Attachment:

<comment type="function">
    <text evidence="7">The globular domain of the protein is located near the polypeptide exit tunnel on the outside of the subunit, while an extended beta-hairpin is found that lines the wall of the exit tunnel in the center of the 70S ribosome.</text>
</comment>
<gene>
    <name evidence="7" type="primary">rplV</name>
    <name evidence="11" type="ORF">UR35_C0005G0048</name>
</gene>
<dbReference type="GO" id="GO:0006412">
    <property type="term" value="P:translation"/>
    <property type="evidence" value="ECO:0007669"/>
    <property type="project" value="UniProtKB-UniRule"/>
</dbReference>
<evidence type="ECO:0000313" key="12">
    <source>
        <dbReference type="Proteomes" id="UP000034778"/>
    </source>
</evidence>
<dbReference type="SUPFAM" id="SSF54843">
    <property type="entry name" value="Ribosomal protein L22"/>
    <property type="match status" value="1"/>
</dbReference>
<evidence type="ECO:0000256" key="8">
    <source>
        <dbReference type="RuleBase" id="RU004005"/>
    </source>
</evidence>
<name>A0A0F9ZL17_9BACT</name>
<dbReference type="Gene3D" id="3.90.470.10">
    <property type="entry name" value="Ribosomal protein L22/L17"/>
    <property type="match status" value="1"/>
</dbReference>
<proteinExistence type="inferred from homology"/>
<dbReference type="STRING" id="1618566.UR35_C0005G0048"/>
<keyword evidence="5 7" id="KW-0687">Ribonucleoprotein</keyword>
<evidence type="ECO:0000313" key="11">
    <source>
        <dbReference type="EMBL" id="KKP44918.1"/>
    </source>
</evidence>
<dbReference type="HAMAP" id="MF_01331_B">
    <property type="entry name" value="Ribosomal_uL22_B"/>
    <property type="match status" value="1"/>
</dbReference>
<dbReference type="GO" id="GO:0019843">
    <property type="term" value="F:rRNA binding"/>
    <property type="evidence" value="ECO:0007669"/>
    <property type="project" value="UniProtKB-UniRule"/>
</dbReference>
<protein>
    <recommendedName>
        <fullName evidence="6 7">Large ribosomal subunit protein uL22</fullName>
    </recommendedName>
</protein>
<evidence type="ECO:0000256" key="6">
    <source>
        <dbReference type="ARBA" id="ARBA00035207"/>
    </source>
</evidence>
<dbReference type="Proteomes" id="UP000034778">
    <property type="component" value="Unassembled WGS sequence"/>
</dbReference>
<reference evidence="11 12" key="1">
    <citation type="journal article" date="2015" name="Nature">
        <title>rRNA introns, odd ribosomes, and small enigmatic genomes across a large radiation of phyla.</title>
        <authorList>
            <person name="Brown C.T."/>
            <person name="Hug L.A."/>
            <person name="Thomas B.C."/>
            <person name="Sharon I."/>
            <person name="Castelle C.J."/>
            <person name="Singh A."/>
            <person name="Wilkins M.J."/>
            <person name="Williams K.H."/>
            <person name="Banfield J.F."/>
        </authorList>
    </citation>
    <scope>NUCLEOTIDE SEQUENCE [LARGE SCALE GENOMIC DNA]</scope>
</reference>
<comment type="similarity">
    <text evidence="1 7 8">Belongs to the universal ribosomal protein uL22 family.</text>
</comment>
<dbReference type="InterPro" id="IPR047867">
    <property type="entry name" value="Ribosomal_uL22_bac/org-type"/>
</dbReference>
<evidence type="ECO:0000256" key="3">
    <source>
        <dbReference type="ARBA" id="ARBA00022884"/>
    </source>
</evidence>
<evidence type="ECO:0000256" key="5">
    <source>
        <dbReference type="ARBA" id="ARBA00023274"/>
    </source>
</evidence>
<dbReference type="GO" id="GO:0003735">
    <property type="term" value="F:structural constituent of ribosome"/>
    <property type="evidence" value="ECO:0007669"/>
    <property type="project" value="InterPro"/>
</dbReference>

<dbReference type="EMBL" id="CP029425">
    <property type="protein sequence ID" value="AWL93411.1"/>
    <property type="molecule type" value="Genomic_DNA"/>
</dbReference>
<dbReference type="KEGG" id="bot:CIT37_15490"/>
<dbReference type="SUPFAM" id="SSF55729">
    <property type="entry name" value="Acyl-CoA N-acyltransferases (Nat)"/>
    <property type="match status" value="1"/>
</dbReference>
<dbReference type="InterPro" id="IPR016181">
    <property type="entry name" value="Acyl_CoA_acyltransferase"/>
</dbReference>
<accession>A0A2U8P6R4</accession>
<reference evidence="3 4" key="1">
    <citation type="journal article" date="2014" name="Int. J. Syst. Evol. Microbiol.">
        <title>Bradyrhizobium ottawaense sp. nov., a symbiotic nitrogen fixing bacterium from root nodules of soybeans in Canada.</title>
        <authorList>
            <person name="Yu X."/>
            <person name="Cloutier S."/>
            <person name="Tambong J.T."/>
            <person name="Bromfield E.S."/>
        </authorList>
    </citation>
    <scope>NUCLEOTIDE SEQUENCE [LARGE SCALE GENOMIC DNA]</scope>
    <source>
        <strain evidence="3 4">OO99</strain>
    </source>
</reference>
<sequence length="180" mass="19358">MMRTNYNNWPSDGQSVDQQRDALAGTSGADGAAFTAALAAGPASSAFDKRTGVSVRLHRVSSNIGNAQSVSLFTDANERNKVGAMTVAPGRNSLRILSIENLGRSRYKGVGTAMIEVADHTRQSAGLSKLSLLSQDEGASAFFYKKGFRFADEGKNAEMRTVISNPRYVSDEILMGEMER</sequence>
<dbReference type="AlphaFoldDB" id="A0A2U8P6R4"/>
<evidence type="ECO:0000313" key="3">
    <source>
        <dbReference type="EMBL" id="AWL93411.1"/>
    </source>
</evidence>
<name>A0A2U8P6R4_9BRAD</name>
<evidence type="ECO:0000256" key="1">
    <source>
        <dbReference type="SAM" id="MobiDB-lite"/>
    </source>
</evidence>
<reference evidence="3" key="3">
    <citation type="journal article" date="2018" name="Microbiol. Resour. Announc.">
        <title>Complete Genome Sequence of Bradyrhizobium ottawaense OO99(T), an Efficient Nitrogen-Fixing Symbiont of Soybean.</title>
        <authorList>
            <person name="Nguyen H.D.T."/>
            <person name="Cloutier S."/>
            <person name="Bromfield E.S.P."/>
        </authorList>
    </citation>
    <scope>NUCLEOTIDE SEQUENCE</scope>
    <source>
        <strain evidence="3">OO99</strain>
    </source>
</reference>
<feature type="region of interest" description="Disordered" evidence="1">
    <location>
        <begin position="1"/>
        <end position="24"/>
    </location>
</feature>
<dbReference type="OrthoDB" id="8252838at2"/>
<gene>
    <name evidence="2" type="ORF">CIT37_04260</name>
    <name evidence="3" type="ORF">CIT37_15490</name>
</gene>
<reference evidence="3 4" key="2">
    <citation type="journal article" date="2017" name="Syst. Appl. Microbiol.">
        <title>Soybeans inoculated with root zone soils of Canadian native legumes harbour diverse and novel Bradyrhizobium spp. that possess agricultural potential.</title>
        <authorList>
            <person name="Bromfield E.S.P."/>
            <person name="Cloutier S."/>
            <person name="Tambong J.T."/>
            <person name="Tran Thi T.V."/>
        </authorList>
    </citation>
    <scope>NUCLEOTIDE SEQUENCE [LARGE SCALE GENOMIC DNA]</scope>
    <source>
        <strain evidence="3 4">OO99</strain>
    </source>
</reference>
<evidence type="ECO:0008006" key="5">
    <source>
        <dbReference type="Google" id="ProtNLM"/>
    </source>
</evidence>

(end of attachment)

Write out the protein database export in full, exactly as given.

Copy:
<comment type="function">
    <text evidence="7">The globular domain of the protein is located near the polypeptide exit tunnel on the outside of the subunit, while an extended beta-hairpin is found that lines the wall of the exit tunnel in the center of the 70S ribosome.</text>
</comment>
<gene>
    <name evidence="7" type="primary">rplV</name>
    <name evidence="11" type="ORF">UR35_C0005G0048</name>
</gene>
<dbReference type="GO" id="GO:0006412">
    <property type="term" value="P:translation"/>
    <property type="evidence" value="ECO:0007669"/>
    <property type="project" value="UniProtKB-UniRule"/>
</dbReference>
<evidence type="ECO:0000313" key="12">
    <source>
        <dbReference type="Proteomes" id="UP000034778"/>
    </source>
</evidence>
<dbReference type="SUPFAM" id="SSF54843">
    <property type="entry name" value="Ribosomal protein L22"/>
    <property type="match status" value="1"/>
</dbReference>
<evidence type="ECO:0000256" key="8">
    <source>
        <dbReference type="RuleBase" id="RU004005"/>
    </source>
</evidence>
<name>A0A0F9ZL17_9BACT</name>
<dbReference type="Gene3D" id="3.90.470.10">
    <property type="entry name" value="Ribosomal protein L22/L17"/>
    <property type="match status" value="1"/>
</dbReference>
<proteinExistence type="inferred from homology"/>
<dbReference type="STRING" id="1618566.UR35_C0005G0048"/>
<keyword evidence="5 7" id="KW-0687">Ribonucleoprotein</keyword>
<evidence type="ECO:0000313" key="11">
    <source>
        <dbReference type="EMBL" id="KKP44918.1"/>
    </source>
</evidence>
<dbReference type="HAMAP" id="MF_01331_B">
    <property type="entry name" value="Ribosomal_uL22_B"/>
    <property type="match status" value="1"/>
</dbReference>
<dbReference type="GO" id="GO:0019843">
    <property type="term" value="F:rRNA binding"/>
    <property type="evidence" value="ECO:0007669"/>
    <property type="project" value="UniProtKB-UniRule"/>
</dbReference>
<protein>
    <recommendedName>
        <fullName evidence="6 7">Large ribosomal subunit protein uL22</fullName>
    </recommendedName>
</protein>
<evidence type="ECO:0000256" key="6">
    <source>
        <dbReference type="ARBA" id="ARBA00035207"/>
    </source>
</evidence>
<dbReference type="Proteomes" id="UP000034778">
    <property type="component" value="Unassembled WGS sequence"/>
</dbReference>
<reference evidence="11 12" key="1">
    <citation type="journal article" date="2015" name="Nature">
        <title>rRNA introns, odd ribosomes, and small enigmatic genomes across a large radiation of phyla.</title>
        <authorList>
            <person name="Brown C.T."/>
            <person name="Hug L.A."/>
            <person name="Thomas B.C."/>
            <person name="Sharon I."/>
            <person name="Castelle C.J."/>
            <person name="Singh A."/>
            <person name="Wilkins M.J."/>
            <person name="Williams K.H."/>
            <person name="Banfield J.F."/>
        </authorList>
    </citation>
    <scope>NUCLEOTIDE SEQUENCE [LARGE SCALE GENOMIC DNA]</scope>
</reference>
<comment type="similarity">
    <text evidence="1 7 8">Belongs to the universal ribosomal protein uL22 family.</text>
</comment>
<dbReference type="InterPro" id="IPR047867">
    <property type="entry name" value="Ribosomal_uL22_bac/org-type"/>
</dbReference>
<evidence type="ECO:0000256" key="3">
    <source>
        <dbReference type="ARBA" id="ARBA00022884"/>
    </source>
</evidence>
<evidence type="ECO:0000256" key="5">
    <source>
        <dbReference type="ARBA" id="ARBA00023274"/>
    </source>
</evidence>
<dbReference type="GO" id="GO:0003735">
    <property type="term" value="F:structural constituent of ribosome"/>
    <property type="evidence" value="ECO:0007669"/>
    <property type="project" value="InterPro"/>
</dbReference>

<dbReference type="EMBL" id="CP029425">
    <property type="protein sequence ID" value="AWL93411.1"/>
    <property type="molecule type" value="Genomic_DNA"/>
</dbReference>
<dbReference type="KEGG" id="bot:CIT37_15490"/>
<dbReference type="SUPFAM" id="SSF55729">
    <property type="entry name" value="Acyl-CoA N-acyltransferases (Nat)"/>
    <property type="match status" value="1"/>
</dbReference>
<dbReference type="InterPro" id="IPR016181">
    <property type="entry name" value="Acyl_CoA_acyltransferase"/>
</dbReference>
<accession>A0A2U8P6R4</accession>
<reference evidence="3 4" key="1">
    <citation type="journal article" date="2014" name="Int. J. Syst. Evol. Microbiol.">
        <title>Bradyrhizobium ottawaense sp. nov., a symbiotic nitrogen fixing bacterium from root nodules of soybeans in Canada.</title>
        <authorList>
            <person name="Yu X."/>
            <person name="Cloutier S."/>
            <person name="Tambong J.T."/>
            <person name="Bromfield E.S."/>
        </authorList>
    </citation>
    <scope>NUCLEOTIDE SEQUENCE [LARGE SCALE GENOMIC DNA]</scope>
    <source>
        <strain evidence="3 4">OO99</strain>
    </source>
</reference>
<sequence length="180" mass="19358">MMRTNYNNWPSDGQSVDQQRDALAGTSGADGAAFTAALAAGPASSAFDKRTGVSVRLHRVSSNIGNAQSVSLFTDANERNKVGAMTVAPGRNSLRILSIENLGRSRYKGVGTAMIEVADHTRQSAGLSKLSLLSQDEGASAFFYKKGFRFADEGKNAEMRTVISNPRYVSDEILMGEMER</sequence>
<dbReference type="AlphaFoldDB" id="A0A2U8P6R4"/>
<evidence type="ECO:0000313" key="3">
    <source>
        <dbReference type="EMBL" id="AWL93411.1"/>
    </source>
</evidence>
<name>A0A2U8P6R4_9BRAD</name>
<evidence type="ECO:0000256" key="1">
    <source>
        <dbReference type="SAM" id="MobiDB-lite"/>
    </source>
</evidence>
<reference evidence="3" key="3">
    <citation type="journal article" date="2018" name="Microbiol. Resour. Announc.">
        <title>Complete Genome Sequence of Bradyrhizobium ottawaense OO99(T), an Efficient Nitrogen-Fixing Symbiont of Soybean.</title>
        <authorList>
            <person name="Nguyen H.D.T."/>
            <person name="Cloutier S."/>
            <person name="Bromfield E.S.P."/>
        </authorList>
    </citation>
    <scope>NUCLEOTIDE SEQUENCE</scope>
    <source>
        <strain evidence="3">OO99</strain>
    </source>
</reference>
<feature type="region of interest" description="Disordered" evidence="1">
    <location>
        <begin position="1"/>
        <end position="24"/>
    </location>
</feature>
<dbReference type="OrthoDB" id="8252838at2"/>
<gene>
    <name evidence="2" type="ORF">CIT37_04260</name>
    <name evidence="3" type="ORF">CIT37_15490</name>
</gene>
<reference evidence="3 4" key="2">
    <citation type="journal article" date="2017" name="Syst. Appl. Microbiol.">
        <title>Soybeans inoculated with root zone soils of Canadian native legumes harbour diverse and novel Bradyrhizobium spp. that possess agricultural potential.</title>
        <authorList>
            <person name="Bromfield E.S.P."/>
            <person name="Cloutier S."/>
            <person name="Tambong J.T."/>
            <person name="Tran Thi T.V."/>
        </authorList>
    </citation>
    <scope>NUCLEOTIDE SEQUENCE [LARGE SCALE GENOMIC DNA]</scope>
    <source>
        <strain evidence="3 4">OO99</strain>
    </source>
</reference>
<evidence type="ECO:0008006" key="5">
    <source>
        <dbReference type="Google" id="ProtNLM"/>
    </source>
</evidence>